By Sandy . . . For those not tuned in to current trends or social media, cancel culture is most likely new, even unheard of, although according to Merriam-Webster, its first known usage was in 2016.
The basic definition is “the practice or tendency of engaging in mass canceling as a way of expressing disapproval and exerting social pressure.” The targets of such “cancelling” were public figures and celebrities who had earned the displeasure of their fans or supporters, who then showed that displeasure by either ignoring their existence on social media or by mass shaming.
The idea was to cancel their worth, to erase what they had been before and remove them, figuratively, from their community or society.
Persons who are required to register on a sexual offense registry have been the targets and victims of cancel culture long before the term existed.
They are excluded in many states and cities from living or even being in a large number of places, independent of what they did, when they did it, and even if they did it, long after all court-ordered punishment has been served. Even after years of living exemplary, productive, law-abiding lives, they are not to exist in many places; they are not deemed worthy. Their presence is erased, canceled, and not just theirs but anyone who chooses to live with them and give them support.
Their children do not deserve to live in neighborhoods close to their schools. Their wives and husbands have been denied jobs due to the status of their registered spouses. As a family, they are denied access to many parks, churches, school events, and, in some places, participation in Halloween and other holidays. As a family, they are canceled.
The wife of one registrant described it as “slow motion asphyxiation.”
Access to some social media is denied. Facebook will not allow anyone on the registry to hold an account. I had to really hunt to find this in their written policy, but it is there, far down in their terms of service: “We try to make Facebook broadly available to everyone, but you cannot use Facebook if . . . you are a convicted sex offender.” To the Facebook community, not only those on the registry but also those with any sexual offense conviction, no matter how trivial, do not exist. They are canceled
And now NextDoor, a virtual neighborhood group available anywhere in the United States and even beyond, has gone a step further. Their member agreement, which everyone who joins is required to indicate they have read, states this in the eligibility section: “You may not use our Services if: (1) you are a resident of the United States and are under 13 years old … (2) you are a registered sex offender or share a household with one.” [Emphasis added.]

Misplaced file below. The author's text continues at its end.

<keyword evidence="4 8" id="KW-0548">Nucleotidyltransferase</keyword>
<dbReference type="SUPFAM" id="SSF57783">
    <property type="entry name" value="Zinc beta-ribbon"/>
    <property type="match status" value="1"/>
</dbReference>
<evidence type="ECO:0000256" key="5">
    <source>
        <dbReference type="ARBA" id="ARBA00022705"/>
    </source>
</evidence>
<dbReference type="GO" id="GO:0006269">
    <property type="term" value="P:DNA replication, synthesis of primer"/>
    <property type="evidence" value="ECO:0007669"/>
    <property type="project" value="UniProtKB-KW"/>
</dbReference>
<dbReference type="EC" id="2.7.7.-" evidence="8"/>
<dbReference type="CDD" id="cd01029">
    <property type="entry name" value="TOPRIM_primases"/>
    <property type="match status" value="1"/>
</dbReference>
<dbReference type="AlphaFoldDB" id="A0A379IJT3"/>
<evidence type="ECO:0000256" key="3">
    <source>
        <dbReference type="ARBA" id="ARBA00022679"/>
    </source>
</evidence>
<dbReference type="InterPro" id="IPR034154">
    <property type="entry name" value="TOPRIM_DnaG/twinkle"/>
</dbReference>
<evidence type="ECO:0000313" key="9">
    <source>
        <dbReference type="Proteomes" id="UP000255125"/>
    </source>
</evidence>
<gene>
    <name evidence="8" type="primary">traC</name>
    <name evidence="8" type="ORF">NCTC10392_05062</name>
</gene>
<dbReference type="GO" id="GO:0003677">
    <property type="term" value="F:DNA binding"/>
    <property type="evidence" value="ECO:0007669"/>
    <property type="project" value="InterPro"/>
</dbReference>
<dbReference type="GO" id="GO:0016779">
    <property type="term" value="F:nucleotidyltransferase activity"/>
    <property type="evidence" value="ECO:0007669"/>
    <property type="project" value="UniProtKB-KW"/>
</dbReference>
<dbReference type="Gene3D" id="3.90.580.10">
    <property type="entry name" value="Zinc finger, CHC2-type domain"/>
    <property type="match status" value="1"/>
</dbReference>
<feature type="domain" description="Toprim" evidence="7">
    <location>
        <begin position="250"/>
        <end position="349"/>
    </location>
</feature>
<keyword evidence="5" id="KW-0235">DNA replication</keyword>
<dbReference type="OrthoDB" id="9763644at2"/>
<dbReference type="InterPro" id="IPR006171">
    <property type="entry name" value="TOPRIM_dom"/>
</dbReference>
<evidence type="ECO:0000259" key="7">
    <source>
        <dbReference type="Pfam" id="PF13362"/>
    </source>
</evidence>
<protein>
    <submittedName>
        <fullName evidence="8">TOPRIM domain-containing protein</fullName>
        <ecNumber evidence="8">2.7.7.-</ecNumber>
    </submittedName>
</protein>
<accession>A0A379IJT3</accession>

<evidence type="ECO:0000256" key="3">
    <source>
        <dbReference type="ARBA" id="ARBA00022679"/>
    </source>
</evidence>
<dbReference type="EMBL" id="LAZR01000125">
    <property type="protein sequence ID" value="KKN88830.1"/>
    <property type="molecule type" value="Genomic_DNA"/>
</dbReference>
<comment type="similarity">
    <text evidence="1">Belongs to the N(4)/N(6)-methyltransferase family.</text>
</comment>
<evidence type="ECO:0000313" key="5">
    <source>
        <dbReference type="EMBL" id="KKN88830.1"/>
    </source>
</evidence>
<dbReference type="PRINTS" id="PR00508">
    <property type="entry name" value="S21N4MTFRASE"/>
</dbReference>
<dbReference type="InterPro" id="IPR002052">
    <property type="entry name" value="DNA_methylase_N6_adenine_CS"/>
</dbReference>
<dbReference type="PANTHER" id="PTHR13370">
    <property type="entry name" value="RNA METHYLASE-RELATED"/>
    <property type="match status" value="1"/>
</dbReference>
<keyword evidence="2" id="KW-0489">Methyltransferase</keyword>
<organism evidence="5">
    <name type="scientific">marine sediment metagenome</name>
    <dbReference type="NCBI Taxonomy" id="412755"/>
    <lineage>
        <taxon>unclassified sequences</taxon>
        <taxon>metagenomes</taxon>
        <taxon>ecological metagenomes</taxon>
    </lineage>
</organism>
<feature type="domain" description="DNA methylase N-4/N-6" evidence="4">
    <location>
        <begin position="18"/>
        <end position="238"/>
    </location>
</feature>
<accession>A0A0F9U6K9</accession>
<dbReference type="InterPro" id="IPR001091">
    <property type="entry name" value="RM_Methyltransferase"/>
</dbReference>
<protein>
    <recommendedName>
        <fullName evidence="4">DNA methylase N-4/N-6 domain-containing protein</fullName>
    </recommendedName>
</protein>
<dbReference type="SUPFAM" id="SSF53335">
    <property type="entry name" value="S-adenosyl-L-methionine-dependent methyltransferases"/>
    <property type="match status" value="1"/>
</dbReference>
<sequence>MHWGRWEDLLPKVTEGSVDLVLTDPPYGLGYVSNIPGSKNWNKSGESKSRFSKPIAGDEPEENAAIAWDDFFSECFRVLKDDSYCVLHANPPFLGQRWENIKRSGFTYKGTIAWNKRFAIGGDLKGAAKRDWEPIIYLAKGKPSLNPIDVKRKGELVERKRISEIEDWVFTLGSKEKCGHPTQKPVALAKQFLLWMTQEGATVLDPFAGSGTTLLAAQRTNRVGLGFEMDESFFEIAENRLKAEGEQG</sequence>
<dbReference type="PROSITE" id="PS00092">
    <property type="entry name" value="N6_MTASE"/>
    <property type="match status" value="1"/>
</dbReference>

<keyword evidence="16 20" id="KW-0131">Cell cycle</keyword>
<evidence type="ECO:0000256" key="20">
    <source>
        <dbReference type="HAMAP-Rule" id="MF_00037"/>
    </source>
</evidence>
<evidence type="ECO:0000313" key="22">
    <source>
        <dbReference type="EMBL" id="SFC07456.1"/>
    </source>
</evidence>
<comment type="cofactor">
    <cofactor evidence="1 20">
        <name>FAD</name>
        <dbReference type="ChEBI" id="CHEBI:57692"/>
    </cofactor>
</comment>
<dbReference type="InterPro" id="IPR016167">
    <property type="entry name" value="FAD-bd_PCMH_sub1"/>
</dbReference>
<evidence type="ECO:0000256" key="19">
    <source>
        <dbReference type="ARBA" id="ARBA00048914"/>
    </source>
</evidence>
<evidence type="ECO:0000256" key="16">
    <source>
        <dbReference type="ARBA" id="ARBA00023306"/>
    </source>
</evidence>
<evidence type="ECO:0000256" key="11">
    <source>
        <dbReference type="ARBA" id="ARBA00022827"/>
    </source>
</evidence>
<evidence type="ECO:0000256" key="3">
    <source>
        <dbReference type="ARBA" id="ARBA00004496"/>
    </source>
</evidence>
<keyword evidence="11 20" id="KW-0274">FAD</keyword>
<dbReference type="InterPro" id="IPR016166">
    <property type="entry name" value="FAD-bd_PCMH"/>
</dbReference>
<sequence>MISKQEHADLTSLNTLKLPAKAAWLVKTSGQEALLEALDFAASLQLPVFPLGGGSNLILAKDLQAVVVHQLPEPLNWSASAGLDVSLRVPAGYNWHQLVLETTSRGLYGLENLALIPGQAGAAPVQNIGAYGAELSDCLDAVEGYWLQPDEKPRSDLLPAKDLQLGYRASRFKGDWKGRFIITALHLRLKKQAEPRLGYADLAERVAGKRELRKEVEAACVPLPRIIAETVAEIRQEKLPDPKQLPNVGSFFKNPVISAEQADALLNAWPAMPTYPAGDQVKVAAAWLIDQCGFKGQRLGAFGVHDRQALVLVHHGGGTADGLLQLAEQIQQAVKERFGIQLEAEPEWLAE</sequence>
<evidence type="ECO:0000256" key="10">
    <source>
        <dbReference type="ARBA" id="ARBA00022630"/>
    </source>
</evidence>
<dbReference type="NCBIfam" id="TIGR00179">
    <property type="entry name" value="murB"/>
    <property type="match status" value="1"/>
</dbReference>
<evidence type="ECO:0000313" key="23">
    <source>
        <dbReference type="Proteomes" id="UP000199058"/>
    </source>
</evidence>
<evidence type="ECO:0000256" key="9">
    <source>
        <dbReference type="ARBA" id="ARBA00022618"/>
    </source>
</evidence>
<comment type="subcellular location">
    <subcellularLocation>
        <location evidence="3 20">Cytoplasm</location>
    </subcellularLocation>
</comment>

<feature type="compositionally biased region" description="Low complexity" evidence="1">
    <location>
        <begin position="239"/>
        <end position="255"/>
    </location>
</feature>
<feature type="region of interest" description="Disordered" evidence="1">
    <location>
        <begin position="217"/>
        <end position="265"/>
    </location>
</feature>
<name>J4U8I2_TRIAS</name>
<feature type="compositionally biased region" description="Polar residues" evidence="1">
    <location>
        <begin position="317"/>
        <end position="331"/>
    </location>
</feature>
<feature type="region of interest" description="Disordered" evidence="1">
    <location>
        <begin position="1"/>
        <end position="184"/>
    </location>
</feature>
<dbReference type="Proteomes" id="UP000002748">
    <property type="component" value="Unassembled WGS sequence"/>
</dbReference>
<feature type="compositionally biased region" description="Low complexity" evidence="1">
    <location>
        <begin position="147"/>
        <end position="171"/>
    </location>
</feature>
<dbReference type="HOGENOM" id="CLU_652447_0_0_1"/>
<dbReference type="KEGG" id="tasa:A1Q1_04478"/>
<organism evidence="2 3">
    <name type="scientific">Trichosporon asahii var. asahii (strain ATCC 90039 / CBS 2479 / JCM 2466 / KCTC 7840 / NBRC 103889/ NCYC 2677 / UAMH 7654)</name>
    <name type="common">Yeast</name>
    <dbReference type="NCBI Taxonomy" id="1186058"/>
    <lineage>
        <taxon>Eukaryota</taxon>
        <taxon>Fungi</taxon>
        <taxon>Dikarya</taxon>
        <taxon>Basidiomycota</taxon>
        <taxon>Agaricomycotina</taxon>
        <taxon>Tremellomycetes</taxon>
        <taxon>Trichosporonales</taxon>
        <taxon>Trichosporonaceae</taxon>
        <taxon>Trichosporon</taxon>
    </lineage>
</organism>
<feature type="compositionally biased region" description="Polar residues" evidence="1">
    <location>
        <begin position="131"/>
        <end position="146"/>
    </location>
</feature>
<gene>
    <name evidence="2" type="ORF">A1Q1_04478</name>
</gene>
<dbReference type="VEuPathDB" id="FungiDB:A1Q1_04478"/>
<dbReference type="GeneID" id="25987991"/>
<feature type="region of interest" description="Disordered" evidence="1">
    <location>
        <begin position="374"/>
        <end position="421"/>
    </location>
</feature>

So on a site designed to help neighbors know what is going on in their neighborhoods—if there has been a rash of robberies, when the open-air concert is, who the next football game will be against, if anyone is having a yard sale—not only cancels out persons on the registry from availing themselves of information about these and other community issues but also cancels out their spouses and their teenage children, their moms and dads and brothers and sisters, their roommates, and the sojourners within their gates. They have sinned by association and must be banished. Jennifer, whose dad is on the registry for consensual teenage sex with her under-age mother before they were married and long before she was born, must explain to her circle of high school friends why she cannot participate in their NextDoor group.
This is a policy born out of ignorance, out of inflated and invalid fear, even out of hatred. One registrant expressed it this way: “[These policies punish] those who have broken no law. Society not only hates [those on the registry] but anyone who would dare love them, befriend them, or help them in any way.”
All valid sources agree that, regarding persons on the sexual offense registry, best practice includes initiatives that offer ample opportunities for housing, employment, social services, family connectedness, community involvement, and acceptance. This not only drives down the already remarkably low re-offense rates but also helps to remove the feelings of isolation, stress, and low self-worth that quite possibly contributed to the offending behavior in the first place.
According to government figures, the total number of people on the registry is approaching a million. With spouses, children, parents, siblings, and friends, the number of individuals affected by laws and policies that are not only ineffective but also cruel numbers in the many millions.
An incorrectly informed public, a sensation-driven media, and a political system that forces our representatives to keep an eye on the next election rather than on what would best serve those they serve create a perfect storm of condemnation, exclusion, and cancel culture when it comes to those who have a conviction for a sexual crime in their pasts.
Changing this is critical before our nation collapses from the weight of cancelled, hated, bitter registrants and those who choose to do what research shows works best for all concerned: support and love them.
Sandy, a NARSOL board member, is communications director for NARSOL, editor-in-chief of the Digest, and a writer for the Digest and the NARSOL website. Additionally, she participates in updating and managing the website and assisting with a variety of organizational tasks.